The ’emotional wreck’ stage

So, like many of us dog owners, I wear my heart right on my sleeve and Harrison is my whole world (aside from my better half, of course!)

To learn he has epilepsy and see him endure these seizures again and again is the kind of thing I wouldn’t wish on anyone, dog owner or beloved dog. It is truly horrific! Worst of all, I feel an overwhelming sadness for my oblivious little pooch, who aside from those terrible phases immediately before and after a seizure (during which he is absolutely terrified and I am just heartbroken) is perfectly happy and his usual self. I wish I could explain to him, make him understand that the awful feeling will pass and that he’s safe and we’re there and we’ll do all we can to help him whatever happens. But I can’t and that’s one of the worst things. If he was my child I might be able to explain when he reached a certain age, it might not make it any less scary but it would be worth a go.

The best thing is that the seizure itself he is unconscious and has no idea what’s happening – thank goodness! This part is worse for us, having to witness that and feel so helpless.

So today, our poor little H had a cluster of 3 seizures within about 20 minutes. Completely out of the blue and BAM! It hits like a sledgehammer. In the event of a re-occurring seizure or “cluster” we’d been prescribed rectal diazepam by the vet. It’s meant to bring them round, as of course the risk with multiple seizures is over heating or more long term damage, brain damage etc. I seriously hoped I would never have to use it. I knew I’d feel like I’d violated my poor little doggy by doing that. At least he was unconscious, eh? Could do with a diazepam myself after that ordeal.

Then when he finally comes round, you watch him stumble round like he’s had one too many shandies and that is, in a way, the absolute worst part. He is scared, pacing, restless, nothing seems to comfort him or soothe him and it seems nothing works – you just have to let it pass. You worry about all the extra damage being done to his already wonky donkey brain by all this repeated head banging, as he stumbles around like a drunken muppet.

So on top of all of this, I feel really sad for us too. What was meant to be a fun, life-changing experience making us feel all warm and fuzzy as we did a really good thing by giving a dog in need a home, has ended up being much more challenging than we had ever imagined. It has NEVER, EVER crossed my mind that we would throw the towel in and take him back to the dog’s home. Even though its been very tough and at one point I was an emotional, blubbering, pessimistic, tired wreck, I knew that we wouldn’t just give up like that. We are privileged enough to be able to afford extra costs for him and breathed a huge sigh of relief that he’s covered anyway for his lifetime for any newly emerging conditions. Phew. Cannot rate Petplan highly enough!

He’s part of our family now and we will do everything we can to help him. Then I feel so incredibly sad for him too, he had a bad start in life and we were all set to give him the best life ever – his first ever and forever home and then this has gone and happened to him. So unfair! Poor little mite, he doesn’t deserve this! Not that any dog does.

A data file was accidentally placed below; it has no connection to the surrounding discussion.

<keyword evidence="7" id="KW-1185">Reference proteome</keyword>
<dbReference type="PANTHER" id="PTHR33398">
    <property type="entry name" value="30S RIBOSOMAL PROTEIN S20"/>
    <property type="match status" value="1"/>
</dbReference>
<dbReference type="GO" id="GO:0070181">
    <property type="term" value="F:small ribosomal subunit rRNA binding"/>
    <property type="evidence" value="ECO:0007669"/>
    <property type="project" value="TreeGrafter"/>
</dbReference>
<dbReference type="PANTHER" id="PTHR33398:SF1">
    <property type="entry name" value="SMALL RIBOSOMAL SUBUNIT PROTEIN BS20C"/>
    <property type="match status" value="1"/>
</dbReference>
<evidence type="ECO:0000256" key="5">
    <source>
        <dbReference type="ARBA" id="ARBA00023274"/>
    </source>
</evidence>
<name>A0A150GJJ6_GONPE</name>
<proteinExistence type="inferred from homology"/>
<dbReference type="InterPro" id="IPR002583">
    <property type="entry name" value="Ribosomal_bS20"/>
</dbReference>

The main purpose of this blog is for therapy for me really, to get my thoughts down and to share experiences as for any pet owners going through the same, I feel your pain. It’s truly horrendous and I don’t think many people can really understand fully unless they have encountered something similar with their animal.

All we know is we’re going to do everything possible to manage his seizures, try to keep them under control and give him the most fun-filled, happy, exciting and loved life possible.

 

 

 

One thought on “The ’emotional wreck’ stage”

  1. Hi, I’m Olivia.
    I live with canine epilepsy & I am a canine epilepsy ambassador; you can find my FB page at ‘Oh, The Life of Olivia’.
    I am also the CEO of Knotty Toys For Good Dogs. $1 from each hemp toy goes to The Wally Foundation – canine epilepsy. My huMom is the Communication Director for TWF & does a lot of work supporting, sharing information & bringing awareness to ‘Canine Epilepsy’.

    You are not alone in your emotional struggles. Although my huMom works hard at remaining calm & focuses on our seizure protocol, I know she too is often emotionally upset by each seizure episode. We recently did a blog on ‘Keeping Your Emotions In Check’ because we do feel that us dogs mirror our people & their emotions do in fact effects us.

    We try to stay in the moment & love every seizure free day.

    I too experience cluster seizures & initially was prescribed rectal diazepam but found it was not an effective method for me & was prescribed Clonazepam which worked wonderfully for a number of years. Now I take Keppra as my ‘Cluster Buster’.

    Harrison is a lucky boy to have a loving family who is working hard at managing this horrible disease.
    Wishing Harrison strength & pawsitive energy.

    We stand strong when we stand together.
    Stay strong & seizure free!

    Nose nudges,
    CEO Olivia

    Like

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